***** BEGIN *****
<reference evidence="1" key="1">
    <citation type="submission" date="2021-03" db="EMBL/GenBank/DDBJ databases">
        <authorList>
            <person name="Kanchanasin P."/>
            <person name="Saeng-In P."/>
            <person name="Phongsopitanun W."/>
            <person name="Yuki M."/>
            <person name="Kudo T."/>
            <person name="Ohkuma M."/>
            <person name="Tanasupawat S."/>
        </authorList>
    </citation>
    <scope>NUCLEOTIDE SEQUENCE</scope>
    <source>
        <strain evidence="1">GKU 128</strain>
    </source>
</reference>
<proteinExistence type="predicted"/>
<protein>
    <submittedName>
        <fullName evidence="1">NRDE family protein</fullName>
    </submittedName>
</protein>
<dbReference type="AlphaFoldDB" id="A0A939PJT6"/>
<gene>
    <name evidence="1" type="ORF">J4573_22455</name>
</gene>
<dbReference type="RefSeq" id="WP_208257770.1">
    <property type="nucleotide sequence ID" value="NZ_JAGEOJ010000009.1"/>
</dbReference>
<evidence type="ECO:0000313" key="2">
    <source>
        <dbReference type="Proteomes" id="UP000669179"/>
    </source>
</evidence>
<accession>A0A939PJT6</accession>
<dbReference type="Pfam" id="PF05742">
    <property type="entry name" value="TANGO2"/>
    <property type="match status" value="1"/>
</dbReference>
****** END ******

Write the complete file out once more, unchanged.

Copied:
<reference evidence="1" key="1">
    <citation type="submission" date="2021-03" db="EMBL/GenBank/DDBJ databases">
        <authorList>
            <person name="Kanchanasin P."/>
            <person name="Saeng-In P."/>
            <person name="Phongsopitanun W."/>
            <person name="Yuki M."/>
            <person name="Kudo T."/>
            <person name="Ohkuma M."/>
            <person name="Tanasupawat S."/>
        </authorList>
    </citation>
    <scope>NUCLEOTIDE SEQUENCE</scope>
    <source>
        <strain evidence="1">GKU 128</strain>
    </source>
</reference>
<proteinExistence type="predicted"/>
<protein>
    <submittedName>
        <fullName evidence="1">NRDE family protein</fullName>
    </submittedName>
</protein>
<dbReference type="AlphaFoldDB" id="A0A939PJT6"/>
<gene>
    <name evidence="1" type="ORF">J4573_22455</name>
</gene>
<dbReference type="RefSeq" id="WP_208257770.1">
    <property type="nucleotide sequence ID" value="NZ_JAGEOJ010000009.1"/>
</dbReference>
<evidence type="ECO:0000313" key="2">
    <source>
        <dbReference type="Proteomes" id="UP000669179"/>
    </source>
</evidence>
<accession>A0A939PJT6</accession>
<dbReference type="Pfam" id="PF05742">
    <property type="entry name" value="TANGO2"/>
    <property type="match status" value="1"/>
</dbReference>